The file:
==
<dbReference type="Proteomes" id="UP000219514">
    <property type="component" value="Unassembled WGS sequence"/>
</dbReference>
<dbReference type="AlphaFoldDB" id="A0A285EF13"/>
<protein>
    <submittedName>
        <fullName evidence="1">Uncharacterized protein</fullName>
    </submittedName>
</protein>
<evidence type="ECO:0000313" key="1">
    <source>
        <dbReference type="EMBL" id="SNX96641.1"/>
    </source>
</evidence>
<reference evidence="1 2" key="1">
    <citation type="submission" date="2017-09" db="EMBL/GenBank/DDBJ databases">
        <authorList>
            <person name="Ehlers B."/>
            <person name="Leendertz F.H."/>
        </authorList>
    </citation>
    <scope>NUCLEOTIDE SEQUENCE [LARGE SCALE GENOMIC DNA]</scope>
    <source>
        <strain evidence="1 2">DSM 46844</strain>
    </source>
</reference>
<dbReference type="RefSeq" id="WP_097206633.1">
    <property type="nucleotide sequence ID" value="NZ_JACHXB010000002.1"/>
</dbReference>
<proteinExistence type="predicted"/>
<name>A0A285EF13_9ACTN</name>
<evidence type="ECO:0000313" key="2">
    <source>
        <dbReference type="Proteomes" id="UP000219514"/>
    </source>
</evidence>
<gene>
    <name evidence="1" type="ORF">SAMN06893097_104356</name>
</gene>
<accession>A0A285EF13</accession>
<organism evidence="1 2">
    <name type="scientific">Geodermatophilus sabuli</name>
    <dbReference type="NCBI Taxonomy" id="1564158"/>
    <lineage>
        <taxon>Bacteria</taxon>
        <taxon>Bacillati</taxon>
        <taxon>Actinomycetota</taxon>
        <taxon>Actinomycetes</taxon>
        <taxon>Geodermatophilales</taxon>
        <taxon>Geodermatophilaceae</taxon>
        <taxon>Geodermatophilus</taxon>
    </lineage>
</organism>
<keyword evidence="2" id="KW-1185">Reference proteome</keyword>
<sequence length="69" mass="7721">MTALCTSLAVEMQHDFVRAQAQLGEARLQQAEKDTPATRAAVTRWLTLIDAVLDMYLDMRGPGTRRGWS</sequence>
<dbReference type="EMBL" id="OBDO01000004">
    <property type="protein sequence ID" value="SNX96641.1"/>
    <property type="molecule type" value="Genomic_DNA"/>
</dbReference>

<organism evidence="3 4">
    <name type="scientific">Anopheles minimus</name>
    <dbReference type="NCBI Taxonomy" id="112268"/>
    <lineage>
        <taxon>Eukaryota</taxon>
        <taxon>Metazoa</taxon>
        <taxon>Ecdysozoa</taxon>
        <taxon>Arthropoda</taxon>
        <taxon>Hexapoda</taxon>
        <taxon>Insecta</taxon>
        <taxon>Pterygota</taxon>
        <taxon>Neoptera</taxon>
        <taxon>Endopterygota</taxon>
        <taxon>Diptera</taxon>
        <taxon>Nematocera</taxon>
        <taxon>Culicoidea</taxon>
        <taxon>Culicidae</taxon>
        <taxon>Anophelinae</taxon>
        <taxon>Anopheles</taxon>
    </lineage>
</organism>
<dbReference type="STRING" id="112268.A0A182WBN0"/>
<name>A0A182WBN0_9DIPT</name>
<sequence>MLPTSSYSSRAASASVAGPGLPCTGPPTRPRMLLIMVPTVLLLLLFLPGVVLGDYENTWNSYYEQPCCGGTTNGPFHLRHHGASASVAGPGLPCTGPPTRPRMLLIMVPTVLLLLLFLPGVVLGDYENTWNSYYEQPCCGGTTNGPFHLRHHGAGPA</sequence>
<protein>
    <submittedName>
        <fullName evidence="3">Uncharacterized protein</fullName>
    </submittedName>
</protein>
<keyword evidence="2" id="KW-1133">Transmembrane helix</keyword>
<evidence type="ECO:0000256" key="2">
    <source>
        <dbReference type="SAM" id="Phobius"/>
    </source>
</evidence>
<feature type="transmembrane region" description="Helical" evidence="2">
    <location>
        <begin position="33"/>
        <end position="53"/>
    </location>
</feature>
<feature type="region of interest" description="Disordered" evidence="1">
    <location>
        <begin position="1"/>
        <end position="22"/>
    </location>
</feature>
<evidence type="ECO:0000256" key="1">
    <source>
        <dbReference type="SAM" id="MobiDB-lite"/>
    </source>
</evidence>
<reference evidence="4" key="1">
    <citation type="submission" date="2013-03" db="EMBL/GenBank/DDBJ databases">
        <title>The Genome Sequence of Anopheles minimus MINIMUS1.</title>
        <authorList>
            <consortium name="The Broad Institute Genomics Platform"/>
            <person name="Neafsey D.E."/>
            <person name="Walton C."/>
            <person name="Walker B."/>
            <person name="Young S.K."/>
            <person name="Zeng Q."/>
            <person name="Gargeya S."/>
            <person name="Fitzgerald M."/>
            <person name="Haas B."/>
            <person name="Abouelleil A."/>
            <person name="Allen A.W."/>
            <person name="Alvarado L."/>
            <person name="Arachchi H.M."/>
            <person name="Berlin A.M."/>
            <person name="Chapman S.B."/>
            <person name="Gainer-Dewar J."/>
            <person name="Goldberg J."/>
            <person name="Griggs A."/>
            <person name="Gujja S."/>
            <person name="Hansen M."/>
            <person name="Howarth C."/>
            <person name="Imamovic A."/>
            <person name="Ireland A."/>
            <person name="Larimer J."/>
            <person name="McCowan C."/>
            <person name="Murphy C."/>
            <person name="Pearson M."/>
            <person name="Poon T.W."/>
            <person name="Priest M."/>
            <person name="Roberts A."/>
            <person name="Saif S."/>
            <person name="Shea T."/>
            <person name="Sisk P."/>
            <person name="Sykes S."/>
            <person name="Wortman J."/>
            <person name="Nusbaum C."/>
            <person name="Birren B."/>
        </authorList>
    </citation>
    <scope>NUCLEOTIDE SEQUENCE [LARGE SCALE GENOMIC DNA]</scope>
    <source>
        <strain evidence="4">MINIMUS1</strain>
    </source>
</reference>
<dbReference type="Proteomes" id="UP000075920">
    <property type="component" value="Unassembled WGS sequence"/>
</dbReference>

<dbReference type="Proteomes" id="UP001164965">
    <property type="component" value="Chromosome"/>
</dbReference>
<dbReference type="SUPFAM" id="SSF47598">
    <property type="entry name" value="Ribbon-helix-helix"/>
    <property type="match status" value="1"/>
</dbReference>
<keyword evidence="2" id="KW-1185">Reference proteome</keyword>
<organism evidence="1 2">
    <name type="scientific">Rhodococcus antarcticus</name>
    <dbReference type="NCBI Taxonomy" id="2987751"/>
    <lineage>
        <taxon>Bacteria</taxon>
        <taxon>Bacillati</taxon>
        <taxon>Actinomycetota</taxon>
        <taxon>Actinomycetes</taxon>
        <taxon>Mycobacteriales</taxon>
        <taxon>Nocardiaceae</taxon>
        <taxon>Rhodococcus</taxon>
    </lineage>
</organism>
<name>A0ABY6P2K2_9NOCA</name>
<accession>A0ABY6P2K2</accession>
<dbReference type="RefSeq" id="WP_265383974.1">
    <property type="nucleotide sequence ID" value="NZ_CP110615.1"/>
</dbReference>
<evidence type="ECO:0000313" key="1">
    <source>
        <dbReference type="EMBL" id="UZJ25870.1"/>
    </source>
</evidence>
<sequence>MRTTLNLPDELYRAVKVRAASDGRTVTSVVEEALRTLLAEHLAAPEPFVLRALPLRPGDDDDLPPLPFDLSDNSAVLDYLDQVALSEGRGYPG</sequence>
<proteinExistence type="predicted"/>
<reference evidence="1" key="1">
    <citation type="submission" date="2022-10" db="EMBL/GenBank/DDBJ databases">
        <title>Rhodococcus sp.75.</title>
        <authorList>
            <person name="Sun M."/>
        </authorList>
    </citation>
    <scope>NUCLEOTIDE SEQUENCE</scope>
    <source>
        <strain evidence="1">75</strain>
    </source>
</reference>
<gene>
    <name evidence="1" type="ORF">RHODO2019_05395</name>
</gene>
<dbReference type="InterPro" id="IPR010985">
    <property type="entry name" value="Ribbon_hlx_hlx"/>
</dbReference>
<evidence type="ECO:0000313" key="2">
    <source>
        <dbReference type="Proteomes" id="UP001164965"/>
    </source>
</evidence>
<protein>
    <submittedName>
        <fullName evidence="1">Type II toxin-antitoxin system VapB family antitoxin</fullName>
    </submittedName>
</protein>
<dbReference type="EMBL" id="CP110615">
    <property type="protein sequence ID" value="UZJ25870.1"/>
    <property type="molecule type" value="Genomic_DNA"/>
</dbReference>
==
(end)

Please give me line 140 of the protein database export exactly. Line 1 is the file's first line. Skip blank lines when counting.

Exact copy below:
            <person name="McCowan C."/>